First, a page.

Friday, June 26, 2009

FOTL - Travels With Myself and Another

Travels With Myself and Another is precisely the kind of honed, aggressive offering that you would expect from Future of the Left. And yet it has, for them, a different quality: it's commercial. Don't get me wrong the band haven't overnight turned into Bono & Co. Ooooh no. With Falkous's rottweiler delivery and lyrics as cryptic as ever they remain firmly in the cult camp. It's just that, well, there are some damn fine pop moments lurking here too.

I don't know what Eritrea's national anthem is but they should consider changing it to Arming Eritrea. They would win all future conflicts. It's certainly a great way to kick-off an album, the song proceeding as it does from the interrogatory to a quite glorious sonic crescendo.

Many of FOTL's songs seem to be concerned with violence but trying to decipher Andy Falkous's lyrics is a fruitless exercise. Much better to just enjoy his phraseology: "turn around, face our deepest fears/re-imagine God as a mental illness" on The Hope that House Built, for instance. I love the sinister theatricality of this song - it has a show tune feel but, don't worry, Les Miserables it most definitely ain't!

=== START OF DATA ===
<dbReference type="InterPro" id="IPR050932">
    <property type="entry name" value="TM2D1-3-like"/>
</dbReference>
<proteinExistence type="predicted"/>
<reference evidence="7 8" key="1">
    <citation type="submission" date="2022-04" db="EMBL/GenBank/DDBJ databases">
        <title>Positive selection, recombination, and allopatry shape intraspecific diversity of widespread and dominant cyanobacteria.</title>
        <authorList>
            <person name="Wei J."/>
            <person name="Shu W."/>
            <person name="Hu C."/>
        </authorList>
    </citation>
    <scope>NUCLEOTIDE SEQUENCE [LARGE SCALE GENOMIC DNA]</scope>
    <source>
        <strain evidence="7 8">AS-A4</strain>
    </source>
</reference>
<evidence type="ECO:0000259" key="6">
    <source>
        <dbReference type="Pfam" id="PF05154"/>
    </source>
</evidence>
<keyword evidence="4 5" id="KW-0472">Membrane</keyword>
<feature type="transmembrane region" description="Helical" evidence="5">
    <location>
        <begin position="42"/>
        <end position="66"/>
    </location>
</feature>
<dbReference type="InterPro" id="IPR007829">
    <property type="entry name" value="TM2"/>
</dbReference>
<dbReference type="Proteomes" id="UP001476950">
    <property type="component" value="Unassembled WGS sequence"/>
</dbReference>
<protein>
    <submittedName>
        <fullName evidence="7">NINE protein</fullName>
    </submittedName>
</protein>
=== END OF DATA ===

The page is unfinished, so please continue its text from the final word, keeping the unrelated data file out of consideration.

Land of my Formers is perfect. Listening to it is like being shot in the head with one of those bullets that explode on impact. Apparently it's about ex-girlfriends.

You Need Satan More Than he Needs You doesn't quite live up to its title but demonstrates better than any other track here FOTL's dark comedic quality. Ah, the mundane drawbacks of practising Satanism in the modern world: "clean up, fetch the goat/if he's sober he can travel in the boot."

You'll find more sardonic humour in Stand by Your Manatee which reveals Emma's common shame: that her mother and father used plastic forks. Falkous's vocal here is both mischievous and teasing. It's worth noting just how versatile his voice is throughout this recording.

Talking of variety, last track, Lapsed Catholics begins in pleasing acoustic fashion with a curious discussion on cinema and Rupert Murdoch, before a buzz guitar rips in and cuts the whole thing to shreds. And it feels so right. Not so much an ending as a complete rout.

Don't be fooled by its brevity (33 minutes) Travels With Myself and Another is a considerable piece of work which stands up to repeated plays. Kelson Mathias and Jack Egglestone deserve more than just a mention in despatches - they form the rhythmic glue which holds this magnificent sonic edifice together.

Travels With Myself and Another is out now on 4AD records. Near faultless - you really should buy it.